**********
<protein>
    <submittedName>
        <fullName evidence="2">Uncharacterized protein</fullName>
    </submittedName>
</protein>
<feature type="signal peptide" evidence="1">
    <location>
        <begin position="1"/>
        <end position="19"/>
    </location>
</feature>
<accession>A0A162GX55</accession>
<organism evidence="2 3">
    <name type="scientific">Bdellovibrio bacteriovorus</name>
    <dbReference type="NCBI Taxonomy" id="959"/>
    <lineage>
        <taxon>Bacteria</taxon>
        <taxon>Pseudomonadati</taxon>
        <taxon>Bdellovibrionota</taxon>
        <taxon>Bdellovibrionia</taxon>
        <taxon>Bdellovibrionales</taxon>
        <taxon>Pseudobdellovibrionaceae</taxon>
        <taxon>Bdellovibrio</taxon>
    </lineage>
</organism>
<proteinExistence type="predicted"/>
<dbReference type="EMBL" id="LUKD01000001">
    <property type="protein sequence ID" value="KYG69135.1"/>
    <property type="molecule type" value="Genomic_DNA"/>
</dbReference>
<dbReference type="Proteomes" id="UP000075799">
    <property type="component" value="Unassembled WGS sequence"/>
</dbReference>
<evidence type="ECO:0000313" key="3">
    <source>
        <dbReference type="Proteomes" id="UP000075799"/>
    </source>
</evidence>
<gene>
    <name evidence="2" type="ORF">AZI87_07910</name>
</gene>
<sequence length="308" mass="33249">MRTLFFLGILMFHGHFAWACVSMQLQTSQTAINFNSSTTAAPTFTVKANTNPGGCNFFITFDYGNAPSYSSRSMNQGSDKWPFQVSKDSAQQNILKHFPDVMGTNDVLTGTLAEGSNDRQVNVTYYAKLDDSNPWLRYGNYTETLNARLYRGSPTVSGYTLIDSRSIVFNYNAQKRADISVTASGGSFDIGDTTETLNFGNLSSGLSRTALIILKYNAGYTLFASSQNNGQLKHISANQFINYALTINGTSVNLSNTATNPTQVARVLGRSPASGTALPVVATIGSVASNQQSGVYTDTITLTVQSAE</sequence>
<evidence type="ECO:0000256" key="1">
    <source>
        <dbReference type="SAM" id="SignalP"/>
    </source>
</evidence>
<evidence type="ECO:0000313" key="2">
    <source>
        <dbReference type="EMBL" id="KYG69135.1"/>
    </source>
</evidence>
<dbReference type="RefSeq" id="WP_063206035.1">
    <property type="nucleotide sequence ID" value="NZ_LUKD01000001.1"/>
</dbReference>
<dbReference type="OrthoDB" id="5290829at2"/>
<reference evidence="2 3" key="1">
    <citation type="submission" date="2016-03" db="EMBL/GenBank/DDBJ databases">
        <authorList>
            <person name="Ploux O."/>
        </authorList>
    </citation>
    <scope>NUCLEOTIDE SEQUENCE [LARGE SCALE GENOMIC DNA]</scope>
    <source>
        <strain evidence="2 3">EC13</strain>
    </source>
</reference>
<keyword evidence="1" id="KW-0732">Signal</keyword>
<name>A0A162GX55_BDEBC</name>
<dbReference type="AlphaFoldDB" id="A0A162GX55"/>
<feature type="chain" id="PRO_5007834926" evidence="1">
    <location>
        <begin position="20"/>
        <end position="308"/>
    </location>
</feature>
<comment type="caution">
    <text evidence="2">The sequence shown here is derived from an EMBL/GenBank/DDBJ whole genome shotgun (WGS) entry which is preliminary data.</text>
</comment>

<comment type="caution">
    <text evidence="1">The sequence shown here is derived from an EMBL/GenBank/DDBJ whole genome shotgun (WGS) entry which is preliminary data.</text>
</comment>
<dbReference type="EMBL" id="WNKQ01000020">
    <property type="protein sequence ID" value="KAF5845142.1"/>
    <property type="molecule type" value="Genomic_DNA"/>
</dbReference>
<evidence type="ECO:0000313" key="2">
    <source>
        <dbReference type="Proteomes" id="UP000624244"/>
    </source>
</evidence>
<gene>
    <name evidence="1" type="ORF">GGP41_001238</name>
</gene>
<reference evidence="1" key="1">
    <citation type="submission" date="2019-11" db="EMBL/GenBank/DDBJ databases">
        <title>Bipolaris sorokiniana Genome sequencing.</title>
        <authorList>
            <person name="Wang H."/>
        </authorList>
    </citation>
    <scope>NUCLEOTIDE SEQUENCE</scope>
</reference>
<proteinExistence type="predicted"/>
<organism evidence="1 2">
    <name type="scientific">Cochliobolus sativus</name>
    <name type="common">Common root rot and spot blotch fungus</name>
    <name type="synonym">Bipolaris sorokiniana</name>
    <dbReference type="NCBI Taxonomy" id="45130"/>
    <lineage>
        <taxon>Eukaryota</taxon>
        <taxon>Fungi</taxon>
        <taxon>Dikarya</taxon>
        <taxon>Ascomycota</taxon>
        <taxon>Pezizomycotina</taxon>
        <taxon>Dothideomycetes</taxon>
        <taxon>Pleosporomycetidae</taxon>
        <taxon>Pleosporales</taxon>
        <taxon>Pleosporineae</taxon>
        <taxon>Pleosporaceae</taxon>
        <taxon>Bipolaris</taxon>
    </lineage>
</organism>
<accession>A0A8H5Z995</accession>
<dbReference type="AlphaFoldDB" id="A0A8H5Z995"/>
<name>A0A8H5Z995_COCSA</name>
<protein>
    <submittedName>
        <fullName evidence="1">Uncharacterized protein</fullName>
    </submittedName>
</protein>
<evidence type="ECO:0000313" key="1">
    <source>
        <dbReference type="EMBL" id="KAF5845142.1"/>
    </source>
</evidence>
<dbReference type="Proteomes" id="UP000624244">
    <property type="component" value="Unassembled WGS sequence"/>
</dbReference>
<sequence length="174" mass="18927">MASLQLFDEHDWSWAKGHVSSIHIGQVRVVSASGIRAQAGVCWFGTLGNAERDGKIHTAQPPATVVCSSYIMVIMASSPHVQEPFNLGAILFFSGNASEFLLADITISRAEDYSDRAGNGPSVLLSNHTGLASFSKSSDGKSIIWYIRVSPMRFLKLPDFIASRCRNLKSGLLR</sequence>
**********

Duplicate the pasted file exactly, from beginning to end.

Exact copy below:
<protein>
    <submittedName>
        <fullName evidence="2">Uncharacterized protein</fullName>
    </submittedName>
</protein>
<feature type="signal peptide" evidence="1">
    <location>
        <begin position="1"/>
        <end position="19"/>
    </location>
</feature>
<accession>A0A162GX55</accession>
<organism evidence="2 3">
    <name type="scientific">Bdellovibrio bacteriovorus</name>
    <dbReference type="NCBI Taxonomy" id="959"/>
    <lineage>
        <taxon>Bacteria</taxon>
        <taxon>Pseudomonadati</taxon>
        <taxon>Bdellovibrionota</taxon>
        <taxon>Bdellovibrionia</taxon>
        <taxon>Bdellovibrionales</taxon>
        <taxon>Pseudobdellovibrionaceae</taxon>
        <taxon>Bdellovibrio</taxon>
    </lineage>
</organism>
<proteinExistence type="predicted"/>
<dbReference type="EMBL" id="LUKD01000001">
    <property type="protein sequence ID" value="KYG69135.1"/>
    <property type="molecule type" value="Genomic_DNA"/>
</dbReference>
<dbReference type="Proteomes" id="UP000075799">
    <property type="component" value="Unassembled WGS sequence"/>
</dbReference>
<evidence type="ECO:0000313" key="3">
    <source>
        <dbReference type="Proteomes" id="UP000075799"/>
    </source>
</evidence>
<gene>
    <name evidence="2" type="ORF">AZI87_07910</name>
</gene>
<sequence length="308" mass="33249">MRTLFFLGILMFHGHFAWACVSMQLQTSQTAINFNSSTTAAPTFTVKANTNPGGCNFFITFDYGNAPSYSSRSMNQGSDKWPFQVSKDSAQQNILKHFPDVMGTNDVLTGTLAEGSNDRQVNVTYYAKLDDSNPWLRYGNYTETLNARLYRGSPTVSGYTLIDSRSIVFNYNAQKRADISVTASGGSFDIGDTTETLNFGNLSSGLSRTALIILKYNAGYTLFASSQNNGQLKHISANQFINYALTINGTSVNLSNTATNPTQVARVLGRSPASGTALPVVATIGSVASNQQSGVYTDTITLTVQSAE</sequence>
<evidence type="ECO:0000256" key="1">
    <source>
        <dbReference type="SAM" id="SignalP"/>
    </source>
</evidence>
<evidence type="ECO:0000313" key="2">
    <source>
        <dbReference type="EMBL" id="KYG69135.1"/>
    </source>
</evidence>
<dbReference type="RefSeq" id="WP_063206035.1">
    <property type="nucleotide sequence ID" value="NZ_LUKD01000001.1"/>
</dbReference>
<dbReference type="OrthoDB" id="5290829at2"/>
<reference evidence="2 3" key="1">
    <citation type="submission" date="2016-03" db="EMBL/GenBank/DDBJ databases">
        <authorList>
            <person name="Ploux O."/>
        </authorList>
    </citation>
    <scope>NUCLEOTIDE SEQUENCE [LARGE SCALE GENOMIC DNA]</scope>
    <source>
        <strain evidence="2 3">EC13</strain>
    </source>
</reference>
<keyword evidence="1" id="KW-0732">Signal</keyword>
<name>A0A162GX55_BDEBC</name>
<dbReference type="AlphaFoldDB" id="A0A162GX55"/>
<feature type="chain" id="PRO_5007834926" evidence="1">
    <location>
        <begin position="20"/>
        <end position="308"/>
    </location>
</feature>
<comment type="caution">
    <text evidence="2">The sequence shown here is derived from an EMBL/GenBank/DDBJ whole genome shotgun (WGS) entry which is preliminary data.</text>
</comment>

<comment type="caution">
    <text evidence="1">The sequence shown here is derived from an EMBL/GenBank/DDBJ whole genome shotgun (WGS) entry which is preliminary data.</text>
</comment>
<dbReference type="EMBL" id="WNKQ01000020">
    <property type="protein sequence ID" value="KAF5845142.1"/>
    <property type="molecule type" value="Genomic_DNA"/>
</dbReference>
<evidence type="ECO:0000313" key="2">
    <source>
        <dbReference type="Proteomes" id="UP000624244"/>
    </source>
</evidence>
<gene>
    <name evidence="1" type="ORF">GGP41_001238</name>
</gene>
<reference evidence="1" key="1">
    <citation type="submission" date="2019-11" db="EMBL/GenBank/DDBJ databases">
        <title>Bipolaris sorokiniana Genome sequencing.</title>
        <authorList>
            <person name="Wang H."/>
        </authorList>
    </citation>
    <scope>NUCLEOTIDE SEQUENCE</scope>
</reference>
<proteinExistence type="predicted"/>
<organism evidence="1 2">
    <name type="scientific">Cochliobolus sativus</name>
    <name type="common">Common root rot and spot blotch fungus</name>
    <name type="synonym">Bipolaris sorokiniana</name>
    <dbReference type="NCBI Taxonomy" id="45130"/>
    <lineage>
        <taxon>Eukaryota</taxon>
        <taxon>Fungi</taxon>
        <taxon>Dikarya</taxon>
        <taxon>Ascomycota</taxon>
        <taxon>Pezizomycotina</taxon>
        <taxon>Dothideomycetes</taxon>
        <taxon>Pleosporomycetidae</taxon>
        <taxon>Pleosporales</taxon>
        <taxon>Pleosporineae</taxon>
        <taxon>Pleosporaceae</taxon>
        <taxon>Bipolaris</taxon>
    </lineage>
</organism>
<accession>A0A8H5Z995</accession>
<dbReference type="AlphaFoldDB" id="A0A8H5Z995"/>
<name>A0A8H5Z995_COCSA</name>
<protein>
    <submittedName>
        <fullName evidence="1">Uncharacterized protein</fullName>
    </submittedName>
</protein>
<evidence type="ECO:0000313" key="1">
    <source>
        <dbReference type="EMBL" id="KAF5845142.1"/>
    </source>
</evidence>
<dbReference type="Proteomes" id="UP000624244">
    <property type="component" value="Unassembled WGS sequence"/>
</dbReference>
<sequence length="174" mass="18927">MASLQLFDEHDWSWAKGHVSSIHIGQVRVVSASGIRAQAGVCWFGTLGNAERDGKIHTAQPPATVVCSSYIMVIMASSPHVQEPFNLGAILFFSGNASEFLLADITISRAEDYSDRAGNGPSVLLSNHTGLASFSKSSDGKSIIWYIRVSPMRFLKLPDFIASRCRNLKSGLLR</sequence>